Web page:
Voice analysis or voice comparison

Voice analysis (voice comparison report)

Human speech consists of density waves (longitudinal waves) or soundwaves, which propagate throughout a medium (air). Such soundwaves have variable amplitudes and frequencies, the amplitudes determine the volume and the frequencies the pitch of the voice. These values and their changes over time contain combinations of parameters, which are specific to every single person. Amongst other things, they reveal information about the features of the vocal chords and the whole vocal tube, which are characteristic for every single voice. From a mathematic point of view, speech develops from the convolution of two signals, coming from the vocal chords and the vocal tract. The psychoacoustic theory deals with the formation of speech, as well as the functional theory of human hearing. The acquired knowledge from psychoacoustic theory and real structure research is taken into account in calculating voice characteristics. This leads to the advantage, that such calculations are done very close to the actual functional model of the human hearing and will outperform the accuracy of an undisturbed human ear in differentiating voices by far. Unlike the phonetic method, such calculations are not influenced by a subjective impression or human error (see examples).The procedure for evaluating voices is as follows:
Sound waves (speech signals) are digitized and displayed as a computer graphic or structure. Such a representation is done on a time scale, making it possible to observe the form of the wave train (pitch and duration). A conclusion on frequency range or the number of occurrences of specific frequencies can only be made after a transformation of the time scale into the frequency scale. In mathematics, this is realized by so called discrete fourier transformations with the aid of a computer. Through mathematical operations, several parameters of voice are extracted from the frequency spectrum, for example the correlation vectors and the separation into the critical frequency bands. Subsequently, a voice print is calculated from the extracted parameters, which is characteristic for the voice of a speaker.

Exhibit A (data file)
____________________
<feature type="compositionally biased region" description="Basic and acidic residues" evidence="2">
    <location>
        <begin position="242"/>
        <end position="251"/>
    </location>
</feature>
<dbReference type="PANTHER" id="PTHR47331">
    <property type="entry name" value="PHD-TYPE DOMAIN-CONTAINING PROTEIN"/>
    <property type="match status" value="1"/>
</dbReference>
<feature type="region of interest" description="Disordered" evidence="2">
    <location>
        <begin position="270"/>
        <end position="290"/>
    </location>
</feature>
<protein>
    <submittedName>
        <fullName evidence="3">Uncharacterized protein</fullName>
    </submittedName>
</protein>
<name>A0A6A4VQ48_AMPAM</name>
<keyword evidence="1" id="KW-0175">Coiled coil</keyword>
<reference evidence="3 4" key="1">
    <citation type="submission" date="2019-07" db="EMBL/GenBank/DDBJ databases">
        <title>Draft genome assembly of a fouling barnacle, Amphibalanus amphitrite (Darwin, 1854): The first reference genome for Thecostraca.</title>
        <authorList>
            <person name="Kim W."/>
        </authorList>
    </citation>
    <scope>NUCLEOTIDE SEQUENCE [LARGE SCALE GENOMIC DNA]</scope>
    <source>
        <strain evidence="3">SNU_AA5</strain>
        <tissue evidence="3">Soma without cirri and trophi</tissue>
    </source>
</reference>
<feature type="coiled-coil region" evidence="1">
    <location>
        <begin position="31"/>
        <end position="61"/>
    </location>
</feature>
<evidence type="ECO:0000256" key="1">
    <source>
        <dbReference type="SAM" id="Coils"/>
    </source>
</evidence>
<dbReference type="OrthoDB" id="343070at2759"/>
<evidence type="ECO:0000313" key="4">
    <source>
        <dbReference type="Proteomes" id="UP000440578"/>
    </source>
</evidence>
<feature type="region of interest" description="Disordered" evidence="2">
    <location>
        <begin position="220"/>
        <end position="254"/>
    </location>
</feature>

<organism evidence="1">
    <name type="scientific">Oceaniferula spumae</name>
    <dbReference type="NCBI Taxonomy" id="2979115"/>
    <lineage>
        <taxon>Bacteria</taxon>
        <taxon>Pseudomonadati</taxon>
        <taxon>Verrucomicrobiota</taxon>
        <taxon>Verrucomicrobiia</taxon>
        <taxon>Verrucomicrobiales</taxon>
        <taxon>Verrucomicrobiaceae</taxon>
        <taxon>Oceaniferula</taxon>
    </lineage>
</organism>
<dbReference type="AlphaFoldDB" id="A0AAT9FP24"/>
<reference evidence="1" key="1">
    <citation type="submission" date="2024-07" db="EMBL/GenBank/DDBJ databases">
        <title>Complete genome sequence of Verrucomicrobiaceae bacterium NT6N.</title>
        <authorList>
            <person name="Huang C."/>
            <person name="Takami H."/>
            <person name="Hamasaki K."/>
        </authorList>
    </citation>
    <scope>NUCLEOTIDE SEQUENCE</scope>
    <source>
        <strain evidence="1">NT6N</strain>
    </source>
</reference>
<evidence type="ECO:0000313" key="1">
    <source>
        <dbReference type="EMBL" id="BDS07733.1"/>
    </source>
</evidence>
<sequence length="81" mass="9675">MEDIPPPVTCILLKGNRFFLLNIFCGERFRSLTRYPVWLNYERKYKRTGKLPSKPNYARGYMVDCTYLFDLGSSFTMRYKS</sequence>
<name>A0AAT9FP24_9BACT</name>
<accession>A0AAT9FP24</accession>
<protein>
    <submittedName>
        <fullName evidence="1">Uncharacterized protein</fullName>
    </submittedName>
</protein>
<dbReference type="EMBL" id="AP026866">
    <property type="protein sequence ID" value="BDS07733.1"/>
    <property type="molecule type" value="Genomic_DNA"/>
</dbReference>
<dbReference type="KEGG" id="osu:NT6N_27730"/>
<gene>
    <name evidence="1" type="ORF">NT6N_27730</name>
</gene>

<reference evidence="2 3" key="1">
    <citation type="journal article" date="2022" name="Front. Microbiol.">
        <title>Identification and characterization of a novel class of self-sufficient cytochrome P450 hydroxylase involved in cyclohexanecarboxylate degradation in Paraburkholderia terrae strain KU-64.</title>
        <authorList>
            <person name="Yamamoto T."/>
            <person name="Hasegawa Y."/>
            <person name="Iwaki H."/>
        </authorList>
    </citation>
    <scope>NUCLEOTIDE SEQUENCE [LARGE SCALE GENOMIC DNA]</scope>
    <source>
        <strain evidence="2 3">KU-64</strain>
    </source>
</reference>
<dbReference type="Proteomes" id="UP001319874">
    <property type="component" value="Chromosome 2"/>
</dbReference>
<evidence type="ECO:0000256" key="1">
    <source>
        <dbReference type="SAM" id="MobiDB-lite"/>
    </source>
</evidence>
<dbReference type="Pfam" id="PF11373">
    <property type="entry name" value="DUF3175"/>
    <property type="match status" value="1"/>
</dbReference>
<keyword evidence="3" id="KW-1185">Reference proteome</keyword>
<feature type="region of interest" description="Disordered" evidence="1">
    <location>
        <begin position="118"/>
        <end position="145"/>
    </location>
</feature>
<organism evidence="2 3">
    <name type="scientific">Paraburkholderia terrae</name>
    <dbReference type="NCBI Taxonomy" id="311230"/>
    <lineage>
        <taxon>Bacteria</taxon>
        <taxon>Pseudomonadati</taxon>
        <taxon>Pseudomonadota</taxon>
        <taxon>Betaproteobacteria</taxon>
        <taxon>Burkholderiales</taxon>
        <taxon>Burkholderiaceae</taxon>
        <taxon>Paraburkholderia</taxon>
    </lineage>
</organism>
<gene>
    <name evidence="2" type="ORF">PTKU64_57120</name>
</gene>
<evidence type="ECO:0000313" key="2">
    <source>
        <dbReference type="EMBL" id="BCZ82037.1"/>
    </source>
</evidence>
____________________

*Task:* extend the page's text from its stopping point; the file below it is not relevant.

In creating a voice comparison report there are usually two voice samples available, voice 1 and voice 2. Voice 1 is the blank sample, voice 2 is the target sample. Both speech signals are analyzed as described above and the voice profiles are calculated. For a graphical representation of the results the voice profiles can be displayed, as well as time-, frequency and amplitude-diagrams. Analyzing the curve progression of the profiles from voice 1 and voice 2, it is possible to calculate a percentage of correlation (matching percentage) between the two (the matching scale theoretically goes from 0% to 100%). In this calculation, the quality of transmission of the speech signals (transmission- or transferfunction) is also taken into account. For example, determining the atomic structure of DNA (by fine structure X-ray analysis), the same principles of matching percentages are used, to express the accuracy of the structural data compared to the theoretical model.
In cases where repetitions of sentences or words occur in both voice samples, two other parameters, loudness and roughness of the voice, can be calculated and taken into account in the complete analysis. In some cases, several voice recordings from presumably identical persons exist, which have a specific minimum length. These recordings can be analyzed and compared as described above.
In general, with this technique, it is totally irrelevant which language is spoken and the spoken text does not have to be the same. The voice signals are solely viewed as a structure, enabling the use of established methods from real structure research, spectral analysis and psychoacoustics.